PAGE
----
If you ever watched the old “How It’s Made” episodes on television and enjoyed watching the ever-so-satisfying assembly lines and machines put things together so precisely, then the Volkswagen factory in Wolfsburg would probably be your paradise. Never have I seen such a large, modern, and complex factory. The Volkswagen production plant can be most closely related to a college campus or miniature city. The factory contains dozens of production buildings, including the press shop, testing center, melting shop, and assembly room, as well as other buildings that the employees might need – there are grocery stores, several gyms, multiple cafes, and a medical center, among other things, on site. You have to go through security to get onto the plant site, and no one is allowed to take pictures inside. It is all very well-regulated, which is not surprising, but I wish that we could’ve taken pictures inside because it was completely incredible.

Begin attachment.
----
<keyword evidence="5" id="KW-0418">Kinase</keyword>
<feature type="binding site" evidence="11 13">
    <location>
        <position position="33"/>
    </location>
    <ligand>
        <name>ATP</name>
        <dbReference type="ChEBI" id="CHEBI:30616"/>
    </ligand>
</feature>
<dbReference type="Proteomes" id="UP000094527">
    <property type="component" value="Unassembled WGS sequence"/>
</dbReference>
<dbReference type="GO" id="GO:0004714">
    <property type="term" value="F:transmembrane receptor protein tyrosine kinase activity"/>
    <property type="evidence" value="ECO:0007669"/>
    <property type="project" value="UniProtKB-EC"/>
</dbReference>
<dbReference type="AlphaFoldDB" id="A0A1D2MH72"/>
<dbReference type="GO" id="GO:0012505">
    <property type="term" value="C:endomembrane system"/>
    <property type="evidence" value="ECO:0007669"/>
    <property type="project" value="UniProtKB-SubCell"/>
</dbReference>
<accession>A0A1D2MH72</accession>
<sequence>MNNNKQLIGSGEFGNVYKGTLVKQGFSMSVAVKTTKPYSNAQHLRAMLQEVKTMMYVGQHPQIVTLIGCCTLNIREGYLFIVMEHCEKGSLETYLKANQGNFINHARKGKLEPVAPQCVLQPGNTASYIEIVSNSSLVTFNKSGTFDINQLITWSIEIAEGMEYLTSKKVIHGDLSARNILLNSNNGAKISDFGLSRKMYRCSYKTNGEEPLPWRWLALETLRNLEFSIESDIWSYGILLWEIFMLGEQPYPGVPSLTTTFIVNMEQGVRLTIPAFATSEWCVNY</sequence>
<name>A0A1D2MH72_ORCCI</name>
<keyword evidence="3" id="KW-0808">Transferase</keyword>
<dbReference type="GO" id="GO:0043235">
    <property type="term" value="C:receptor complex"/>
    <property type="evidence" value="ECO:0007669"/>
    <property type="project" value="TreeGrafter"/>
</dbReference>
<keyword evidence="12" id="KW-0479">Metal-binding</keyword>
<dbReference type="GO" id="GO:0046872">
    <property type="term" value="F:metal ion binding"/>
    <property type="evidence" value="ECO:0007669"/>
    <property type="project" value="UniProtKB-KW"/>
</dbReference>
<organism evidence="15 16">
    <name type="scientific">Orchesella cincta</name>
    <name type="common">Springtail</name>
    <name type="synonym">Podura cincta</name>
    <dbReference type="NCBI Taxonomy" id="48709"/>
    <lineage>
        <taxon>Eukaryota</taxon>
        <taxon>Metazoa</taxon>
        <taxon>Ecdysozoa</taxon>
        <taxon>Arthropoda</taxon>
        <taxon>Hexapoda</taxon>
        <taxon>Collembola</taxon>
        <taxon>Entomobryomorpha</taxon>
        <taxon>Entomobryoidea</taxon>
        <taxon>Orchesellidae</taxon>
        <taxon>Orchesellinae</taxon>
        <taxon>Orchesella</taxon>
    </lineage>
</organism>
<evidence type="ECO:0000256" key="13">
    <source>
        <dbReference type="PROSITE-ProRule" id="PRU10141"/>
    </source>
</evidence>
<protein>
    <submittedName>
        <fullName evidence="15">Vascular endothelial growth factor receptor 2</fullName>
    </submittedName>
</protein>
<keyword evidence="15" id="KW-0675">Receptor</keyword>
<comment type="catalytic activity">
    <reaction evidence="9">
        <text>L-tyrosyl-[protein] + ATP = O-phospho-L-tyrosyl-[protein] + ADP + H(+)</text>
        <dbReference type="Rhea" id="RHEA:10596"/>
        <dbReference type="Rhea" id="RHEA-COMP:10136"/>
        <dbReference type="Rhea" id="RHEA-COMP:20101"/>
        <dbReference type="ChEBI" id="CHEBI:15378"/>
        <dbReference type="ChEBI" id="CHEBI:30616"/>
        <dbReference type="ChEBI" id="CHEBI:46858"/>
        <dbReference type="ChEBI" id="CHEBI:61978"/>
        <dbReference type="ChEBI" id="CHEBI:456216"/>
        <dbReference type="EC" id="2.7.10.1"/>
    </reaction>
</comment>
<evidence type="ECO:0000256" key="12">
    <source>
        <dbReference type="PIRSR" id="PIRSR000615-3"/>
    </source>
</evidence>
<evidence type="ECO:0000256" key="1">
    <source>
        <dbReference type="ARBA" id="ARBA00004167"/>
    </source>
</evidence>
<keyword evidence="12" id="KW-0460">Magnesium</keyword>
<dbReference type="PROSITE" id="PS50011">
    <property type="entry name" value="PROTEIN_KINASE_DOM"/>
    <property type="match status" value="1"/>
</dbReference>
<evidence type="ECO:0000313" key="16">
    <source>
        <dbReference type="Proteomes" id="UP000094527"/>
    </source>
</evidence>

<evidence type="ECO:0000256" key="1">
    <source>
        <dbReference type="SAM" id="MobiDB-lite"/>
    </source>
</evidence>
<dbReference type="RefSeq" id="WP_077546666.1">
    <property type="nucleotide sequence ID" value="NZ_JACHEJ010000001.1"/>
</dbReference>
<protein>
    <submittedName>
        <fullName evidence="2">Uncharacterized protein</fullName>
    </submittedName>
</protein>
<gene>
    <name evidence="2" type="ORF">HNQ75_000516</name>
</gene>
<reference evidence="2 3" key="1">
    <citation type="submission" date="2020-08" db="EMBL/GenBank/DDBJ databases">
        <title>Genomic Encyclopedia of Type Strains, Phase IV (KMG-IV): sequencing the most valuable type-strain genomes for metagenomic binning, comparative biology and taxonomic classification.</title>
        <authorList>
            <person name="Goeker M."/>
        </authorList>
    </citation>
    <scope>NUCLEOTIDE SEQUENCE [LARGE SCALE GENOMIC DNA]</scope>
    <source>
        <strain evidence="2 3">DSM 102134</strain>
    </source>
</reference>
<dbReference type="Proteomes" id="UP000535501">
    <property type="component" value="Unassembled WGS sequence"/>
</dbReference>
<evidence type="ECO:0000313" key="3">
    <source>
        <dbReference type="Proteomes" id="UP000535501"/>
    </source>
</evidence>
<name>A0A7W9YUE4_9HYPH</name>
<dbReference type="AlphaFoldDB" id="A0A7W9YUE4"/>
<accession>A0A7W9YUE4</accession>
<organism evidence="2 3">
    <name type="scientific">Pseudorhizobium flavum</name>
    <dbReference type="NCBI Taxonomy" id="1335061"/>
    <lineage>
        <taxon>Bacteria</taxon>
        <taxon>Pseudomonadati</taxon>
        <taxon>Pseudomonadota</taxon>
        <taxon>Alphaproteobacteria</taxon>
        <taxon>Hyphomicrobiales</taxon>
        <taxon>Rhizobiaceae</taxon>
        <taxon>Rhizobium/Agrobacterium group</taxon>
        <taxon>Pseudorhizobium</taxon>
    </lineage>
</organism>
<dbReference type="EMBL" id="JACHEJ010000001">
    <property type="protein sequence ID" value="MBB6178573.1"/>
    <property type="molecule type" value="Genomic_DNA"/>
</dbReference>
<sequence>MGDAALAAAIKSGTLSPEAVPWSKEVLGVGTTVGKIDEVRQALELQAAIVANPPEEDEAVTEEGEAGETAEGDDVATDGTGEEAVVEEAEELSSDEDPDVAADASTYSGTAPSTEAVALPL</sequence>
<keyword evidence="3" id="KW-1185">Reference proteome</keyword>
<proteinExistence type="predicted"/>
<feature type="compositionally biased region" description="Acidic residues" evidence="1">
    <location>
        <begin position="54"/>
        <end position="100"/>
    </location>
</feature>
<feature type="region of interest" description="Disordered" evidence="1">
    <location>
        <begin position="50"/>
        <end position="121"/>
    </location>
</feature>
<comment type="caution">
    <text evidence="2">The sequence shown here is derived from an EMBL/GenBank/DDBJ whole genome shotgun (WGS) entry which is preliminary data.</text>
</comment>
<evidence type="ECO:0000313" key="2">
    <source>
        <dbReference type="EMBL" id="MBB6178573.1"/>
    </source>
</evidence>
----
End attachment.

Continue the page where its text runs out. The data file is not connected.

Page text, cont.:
We got to tour the entire plant while being driven around on a long Volkswagen tram by our guide. I was so impressed by how high-tech the factory was, and how automated and optimized each process was made to be. It is no surprise that the carmaker has been in business for over eighty years, successfully making cars for people all over the world. I kept thinking of how incredible it would be to receive an internship with the company, although I’m sure the application process would be very selective (if even possible).
After the tour, we went to go try Volkswagen’s original curry bratwursts, since the company actually makes them on-site at their own slaughterhouse. When we arrived at the booth, it seemed to be sectioned off for some sort of event, and there were dozens of people in suits around. We were quite hungry, and then one of the men in suits told the people running the bratwurst booth to give us free currywursts. We were incredibly confused, but knew better than to refuse free food. We later found out that that was the grand opening of that currywurst booth, and all the people in suits were the Volkswagen CEOs who were attending the ribbon-cutting. Apparently, we got to try the currywursts before the Volkswagen CEOs, which we were slightly uneasy about, but it’s definitely a story that we will never forget.